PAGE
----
Short Notes on Mechanism of Monsoons



Short Notes on Mechanism of Monsoons

Mechanism of Monsoon:

Today the Mechanism of Monsoon is a widely-studied subject globally.

The following facts are important to understand the mechanism of Indian monsoon:

Differential Heating and Cooling of Land and Water

a. Due to this lower pressure is found on the landmass.

b. High pressure is found on the water bodies/seas and oceans around India.

Shift in the position of Inter Tropical Convergence Zone (ITCZ)

a. Inter Tropical Convergence Zone is the equatorial trough (lower pressure area). It is normally positioned at 5° north of equator.

b. During summer it shifts its position to the Ganga plain, and is also known as monsoon trough, during the monsoon season.

Presence of High Pressure Area, East of Madagascar

a. High pressure area is found east of Madagascar approximately at 20° S over the Indian Ocean.

b. The intensity and position of this high pressure area affects the Indian monsoon.

Intensely Heated Tibetan Plateau

a. Tibetan plateau gets intensely heated during summer.

b. It results in the strong vertical currents.

c. At 9 km over the plateau from mean sea level high pressure is formed.

Westerly Jet Stream and Tropical Easterly Jet Stream

a. Westerly Jet stream moves to the north of the Himalayas.

b. At this time (during summer) tropical easterly jet stream is present over the Indian Peninsula.

Southern Oscillation

a. Changes in the pressure conditions over the southern oceans also affect monsoons. Normally when the tropical Eastern south Pacific Ocean experiences high pressure, the tropical Eastern south Indian Ocean experiences low pressure.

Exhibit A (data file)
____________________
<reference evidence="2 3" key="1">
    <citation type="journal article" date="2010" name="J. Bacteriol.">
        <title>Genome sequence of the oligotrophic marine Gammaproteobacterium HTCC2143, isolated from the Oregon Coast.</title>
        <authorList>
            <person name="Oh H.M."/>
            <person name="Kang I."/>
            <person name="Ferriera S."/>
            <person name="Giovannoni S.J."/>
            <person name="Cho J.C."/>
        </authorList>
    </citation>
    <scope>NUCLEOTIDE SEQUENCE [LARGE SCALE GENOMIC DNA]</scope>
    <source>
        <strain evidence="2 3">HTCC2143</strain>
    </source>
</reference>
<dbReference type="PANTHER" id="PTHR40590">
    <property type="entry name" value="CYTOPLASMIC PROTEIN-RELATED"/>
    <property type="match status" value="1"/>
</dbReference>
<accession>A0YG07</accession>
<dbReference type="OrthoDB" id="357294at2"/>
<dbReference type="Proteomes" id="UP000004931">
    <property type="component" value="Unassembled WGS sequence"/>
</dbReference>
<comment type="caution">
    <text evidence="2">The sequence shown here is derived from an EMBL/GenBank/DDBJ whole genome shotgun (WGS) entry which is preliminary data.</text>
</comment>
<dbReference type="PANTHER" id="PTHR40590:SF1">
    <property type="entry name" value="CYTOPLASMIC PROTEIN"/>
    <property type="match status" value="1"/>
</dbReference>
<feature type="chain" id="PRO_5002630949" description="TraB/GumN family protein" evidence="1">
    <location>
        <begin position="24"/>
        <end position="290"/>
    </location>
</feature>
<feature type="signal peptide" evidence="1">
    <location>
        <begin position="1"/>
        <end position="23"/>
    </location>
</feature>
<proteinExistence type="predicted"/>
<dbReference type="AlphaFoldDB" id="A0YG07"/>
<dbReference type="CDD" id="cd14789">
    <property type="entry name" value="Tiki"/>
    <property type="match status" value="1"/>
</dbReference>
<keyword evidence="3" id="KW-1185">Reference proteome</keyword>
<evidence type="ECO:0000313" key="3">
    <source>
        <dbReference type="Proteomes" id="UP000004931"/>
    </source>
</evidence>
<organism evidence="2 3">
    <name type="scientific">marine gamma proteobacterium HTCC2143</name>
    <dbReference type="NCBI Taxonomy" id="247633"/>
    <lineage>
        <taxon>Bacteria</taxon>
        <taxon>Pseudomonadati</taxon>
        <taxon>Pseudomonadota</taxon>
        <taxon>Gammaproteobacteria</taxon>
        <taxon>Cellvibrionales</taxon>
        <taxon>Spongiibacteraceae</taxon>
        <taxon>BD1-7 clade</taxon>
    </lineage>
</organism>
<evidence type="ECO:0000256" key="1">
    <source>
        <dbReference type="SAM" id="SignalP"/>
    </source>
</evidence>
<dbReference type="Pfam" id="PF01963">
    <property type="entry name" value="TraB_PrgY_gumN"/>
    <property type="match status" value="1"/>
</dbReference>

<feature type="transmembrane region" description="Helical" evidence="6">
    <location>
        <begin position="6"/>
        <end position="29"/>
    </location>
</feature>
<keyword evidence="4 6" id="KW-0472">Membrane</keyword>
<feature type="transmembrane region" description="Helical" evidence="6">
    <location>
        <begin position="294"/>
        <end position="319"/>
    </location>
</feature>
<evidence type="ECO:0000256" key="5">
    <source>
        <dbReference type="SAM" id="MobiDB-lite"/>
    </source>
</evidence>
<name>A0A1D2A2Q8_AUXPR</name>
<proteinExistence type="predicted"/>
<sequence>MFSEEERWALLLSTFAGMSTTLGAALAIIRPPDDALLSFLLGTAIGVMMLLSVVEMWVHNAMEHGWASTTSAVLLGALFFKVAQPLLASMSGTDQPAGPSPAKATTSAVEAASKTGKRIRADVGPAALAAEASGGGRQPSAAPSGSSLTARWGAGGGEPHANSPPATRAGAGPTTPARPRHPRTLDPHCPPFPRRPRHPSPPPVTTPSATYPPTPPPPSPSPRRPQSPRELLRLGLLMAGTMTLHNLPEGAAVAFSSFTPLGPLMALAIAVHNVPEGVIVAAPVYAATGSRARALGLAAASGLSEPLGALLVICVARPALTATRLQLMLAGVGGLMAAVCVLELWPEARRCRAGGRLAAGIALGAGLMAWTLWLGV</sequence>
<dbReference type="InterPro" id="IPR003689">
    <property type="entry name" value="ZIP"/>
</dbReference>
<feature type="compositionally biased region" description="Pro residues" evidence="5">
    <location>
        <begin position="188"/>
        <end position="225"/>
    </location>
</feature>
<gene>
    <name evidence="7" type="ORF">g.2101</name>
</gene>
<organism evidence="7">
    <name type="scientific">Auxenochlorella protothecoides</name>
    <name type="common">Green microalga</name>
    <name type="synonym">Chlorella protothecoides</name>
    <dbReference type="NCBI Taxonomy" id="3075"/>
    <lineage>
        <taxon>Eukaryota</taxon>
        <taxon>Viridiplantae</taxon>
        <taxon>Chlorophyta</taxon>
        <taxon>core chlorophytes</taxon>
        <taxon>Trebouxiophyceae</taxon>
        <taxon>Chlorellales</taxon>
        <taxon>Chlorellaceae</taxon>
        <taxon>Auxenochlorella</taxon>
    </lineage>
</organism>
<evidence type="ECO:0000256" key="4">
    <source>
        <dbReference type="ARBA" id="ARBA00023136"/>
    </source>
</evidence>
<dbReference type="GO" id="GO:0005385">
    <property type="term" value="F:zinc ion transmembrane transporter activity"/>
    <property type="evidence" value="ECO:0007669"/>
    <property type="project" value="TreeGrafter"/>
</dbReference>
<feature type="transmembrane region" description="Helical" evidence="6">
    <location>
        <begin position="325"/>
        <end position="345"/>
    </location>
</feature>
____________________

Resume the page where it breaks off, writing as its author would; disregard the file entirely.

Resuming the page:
b. But in certain years, the usually prevailing pressure conditions are reversed. It results in the low pressure on the Eastern Pacific Ocean, in comparison to the eastern Indian Ocean. Winds oscillate between Eastern south Pacific Ocean and Eastern Indian Ocean.

c. This periodic change in pressure conditions and wind is known as the Southern Oscillation or so.

EL Nino

A feature connected with the SO is the EI Nino.

a. It is a warm ocean current that flows past the Peruvian coast, in place of the cold Peruvian current every 2 to 5 years.

b. The changes in pressure conditions are connected to the EI Nino. Hence, the phenomenon is referred to as ENSO (EI Nino Southern Oscillations).

Warm waters along the Pacific coast in the South Pacific Ocean cause heavy rainfall on the Peruvian coast. Rainfall may fail in south East Asia due to the shift of warm water from eastern south Indian Ocean. This is called Elnino effect.